Brazil Car Loans and The Risk They Pose to the Health of Credit Portfolios ... With The Help of the Government

According to a report by the National Association of Auto Financing Companies (Anef), 64 percent of total sales of vehicles, buses and trucks in Brazil were financed through loan agreements. Lease agreements accounted for about 38 percent of the total, reaching 57 billion reais (about $22 billion.) Adding up leasing contracts to direct financing for consumers, (a modality of credit that is known in Brazil as CDC), the portfolio of auto loans rose 24 percent last year to 138.1 billion reais. The Lula government must be proud of the numbers, for sure.

The problem is -- because there is always a ''but,´´ -- auto loans have become one of the riskiest segments of credit in Brazil. As we have seen in the media, in this blog and the TV and almost everywhere, more than 800,000 jobs were lost in Brazil in the past three months. As we can infer from such development, the drop in employment and job quality has a causal impact upon the quality of credit portfolios. No analyst in the financial industry says it clearly, or openly, but auto loans are becoming a problem -- and they will become a real pain in the medium term: debtors have become quite vulnerable to the job market fallout, the collateral involved is a fast- and highly-depreciating one, the low borrowing costs practiced by banks for the past three years might be unable to cover the risks of rising defaults and, especially, the loans have long duration.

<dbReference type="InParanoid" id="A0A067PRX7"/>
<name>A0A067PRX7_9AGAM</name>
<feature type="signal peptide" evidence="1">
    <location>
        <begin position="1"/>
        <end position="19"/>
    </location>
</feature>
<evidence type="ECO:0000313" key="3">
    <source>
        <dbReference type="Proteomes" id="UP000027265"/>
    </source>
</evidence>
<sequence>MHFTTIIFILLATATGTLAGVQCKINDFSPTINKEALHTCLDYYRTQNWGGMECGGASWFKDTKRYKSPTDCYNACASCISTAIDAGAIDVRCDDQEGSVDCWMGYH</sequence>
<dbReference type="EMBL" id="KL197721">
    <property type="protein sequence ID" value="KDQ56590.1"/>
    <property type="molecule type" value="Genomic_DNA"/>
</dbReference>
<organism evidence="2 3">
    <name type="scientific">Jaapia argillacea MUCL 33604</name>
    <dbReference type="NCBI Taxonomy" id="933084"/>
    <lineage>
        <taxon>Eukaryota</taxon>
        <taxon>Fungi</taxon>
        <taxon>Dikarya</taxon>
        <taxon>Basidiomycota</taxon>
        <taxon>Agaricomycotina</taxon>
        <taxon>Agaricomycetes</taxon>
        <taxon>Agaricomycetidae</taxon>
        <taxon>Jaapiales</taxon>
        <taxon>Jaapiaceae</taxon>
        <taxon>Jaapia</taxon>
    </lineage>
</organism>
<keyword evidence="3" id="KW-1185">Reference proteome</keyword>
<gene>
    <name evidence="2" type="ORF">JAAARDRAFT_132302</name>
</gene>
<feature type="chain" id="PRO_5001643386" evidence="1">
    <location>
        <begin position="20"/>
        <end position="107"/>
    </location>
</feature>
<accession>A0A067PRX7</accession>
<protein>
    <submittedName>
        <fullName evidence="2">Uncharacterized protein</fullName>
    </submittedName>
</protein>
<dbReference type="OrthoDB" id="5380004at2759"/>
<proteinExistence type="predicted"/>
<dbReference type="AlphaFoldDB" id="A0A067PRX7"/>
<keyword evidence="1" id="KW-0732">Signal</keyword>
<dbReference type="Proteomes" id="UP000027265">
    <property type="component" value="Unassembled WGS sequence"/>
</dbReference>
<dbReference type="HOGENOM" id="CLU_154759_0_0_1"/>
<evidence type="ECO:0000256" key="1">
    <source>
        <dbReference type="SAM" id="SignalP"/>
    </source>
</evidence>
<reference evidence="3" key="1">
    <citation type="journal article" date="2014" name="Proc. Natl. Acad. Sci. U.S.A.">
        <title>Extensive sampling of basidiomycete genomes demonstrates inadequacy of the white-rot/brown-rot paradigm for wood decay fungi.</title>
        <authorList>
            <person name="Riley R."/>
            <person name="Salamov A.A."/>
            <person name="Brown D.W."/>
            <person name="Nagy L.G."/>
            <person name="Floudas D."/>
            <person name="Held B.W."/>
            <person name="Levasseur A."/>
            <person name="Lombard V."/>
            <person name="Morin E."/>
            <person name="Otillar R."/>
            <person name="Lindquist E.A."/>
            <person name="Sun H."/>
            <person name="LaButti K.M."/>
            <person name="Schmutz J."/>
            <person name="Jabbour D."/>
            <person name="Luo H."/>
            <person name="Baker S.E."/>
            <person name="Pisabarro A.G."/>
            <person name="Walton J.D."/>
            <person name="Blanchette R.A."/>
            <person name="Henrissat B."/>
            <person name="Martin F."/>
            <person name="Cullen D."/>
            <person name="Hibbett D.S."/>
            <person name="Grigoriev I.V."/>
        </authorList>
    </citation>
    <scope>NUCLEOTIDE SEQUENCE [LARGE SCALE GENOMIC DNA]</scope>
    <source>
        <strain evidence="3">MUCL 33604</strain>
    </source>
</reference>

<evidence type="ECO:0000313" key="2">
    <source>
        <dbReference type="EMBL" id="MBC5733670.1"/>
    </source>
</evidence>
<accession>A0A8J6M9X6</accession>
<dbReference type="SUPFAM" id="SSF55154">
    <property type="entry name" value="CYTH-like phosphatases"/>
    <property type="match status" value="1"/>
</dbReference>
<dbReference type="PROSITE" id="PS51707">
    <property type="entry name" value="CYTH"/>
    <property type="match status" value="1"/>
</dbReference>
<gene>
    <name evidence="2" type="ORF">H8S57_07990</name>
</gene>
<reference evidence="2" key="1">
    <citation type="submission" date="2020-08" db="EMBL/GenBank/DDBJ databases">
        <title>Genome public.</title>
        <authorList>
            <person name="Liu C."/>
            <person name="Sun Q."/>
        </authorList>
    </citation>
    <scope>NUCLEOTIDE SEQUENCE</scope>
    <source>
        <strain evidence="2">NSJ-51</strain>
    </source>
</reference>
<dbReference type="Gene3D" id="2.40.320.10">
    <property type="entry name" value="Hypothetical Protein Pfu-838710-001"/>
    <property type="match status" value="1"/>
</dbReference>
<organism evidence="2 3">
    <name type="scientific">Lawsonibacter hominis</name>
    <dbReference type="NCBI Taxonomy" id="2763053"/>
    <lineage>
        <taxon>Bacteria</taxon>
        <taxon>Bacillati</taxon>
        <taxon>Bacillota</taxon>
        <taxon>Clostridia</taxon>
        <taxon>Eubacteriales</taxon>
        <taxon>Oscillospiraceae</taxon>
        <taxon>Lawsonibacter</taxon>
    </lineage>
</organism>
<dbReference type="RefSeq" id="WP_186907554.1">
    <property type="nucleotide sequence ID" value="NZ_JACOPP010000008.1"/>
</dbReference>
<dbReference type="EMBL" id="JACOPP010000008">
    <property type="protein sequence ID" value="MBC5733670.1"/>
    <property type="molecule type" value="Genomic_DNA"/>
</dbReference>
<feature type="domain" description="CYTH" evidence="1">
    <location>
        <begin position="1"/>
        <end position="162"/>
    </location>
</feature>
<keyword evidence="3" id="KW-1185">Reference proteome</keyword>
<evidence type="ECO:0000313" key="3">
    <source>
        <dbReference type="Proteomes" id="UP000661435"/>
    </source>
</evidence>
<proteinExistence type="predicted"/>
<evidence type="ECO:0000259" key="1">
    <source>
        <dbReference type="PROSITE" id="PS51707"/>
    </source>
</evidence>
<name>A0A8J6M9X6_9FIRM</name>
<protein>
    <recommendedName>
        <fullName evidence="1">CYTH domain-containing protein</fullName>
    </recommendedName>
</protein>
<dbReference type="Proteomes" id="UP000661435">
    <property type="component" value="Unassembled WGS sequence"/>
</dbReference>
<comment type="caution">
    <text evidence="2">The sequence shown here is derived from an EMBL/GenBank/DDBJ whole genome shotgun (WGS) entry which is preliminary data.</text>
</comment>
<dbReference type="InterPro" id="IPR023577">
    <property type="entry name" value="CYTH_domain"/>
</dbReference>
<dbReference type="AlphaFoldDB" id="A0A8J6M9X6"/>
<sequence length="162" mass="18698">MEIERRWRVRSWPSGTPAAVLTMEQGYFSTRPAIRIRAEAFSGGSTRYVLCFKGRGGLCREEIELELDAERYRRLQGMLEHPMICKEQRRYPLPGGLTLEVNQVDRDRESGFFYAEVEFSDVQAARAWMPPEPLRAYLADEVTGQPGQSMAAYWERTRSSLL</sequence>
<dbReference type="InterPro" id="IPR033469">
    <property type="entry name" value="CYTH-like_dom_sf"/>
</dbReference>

Now -- the media reported this, not me. Banco do Brasil, the powerful state-controlled lender that lost No. 1 spot in Brazil last year, is the biggest lender for car buyers in Brazil. Banco Votorantim, through its consumer finance unit, is another important player in this market. It happens that BB bought 49.99 percent of Votorantim not long ago. I wonder whether one serious analyst in Brazil has warned us about the potential risk embedded in this transaction, talking solely about the car loan issue. The only thing I get to read about the BB-BV transaction is that BB paid too much for its rival, that synergies could be relatively hard to implement, ... nothing about the quality of their portfolios or the vulnerabilities that both banks face amidst this crisis.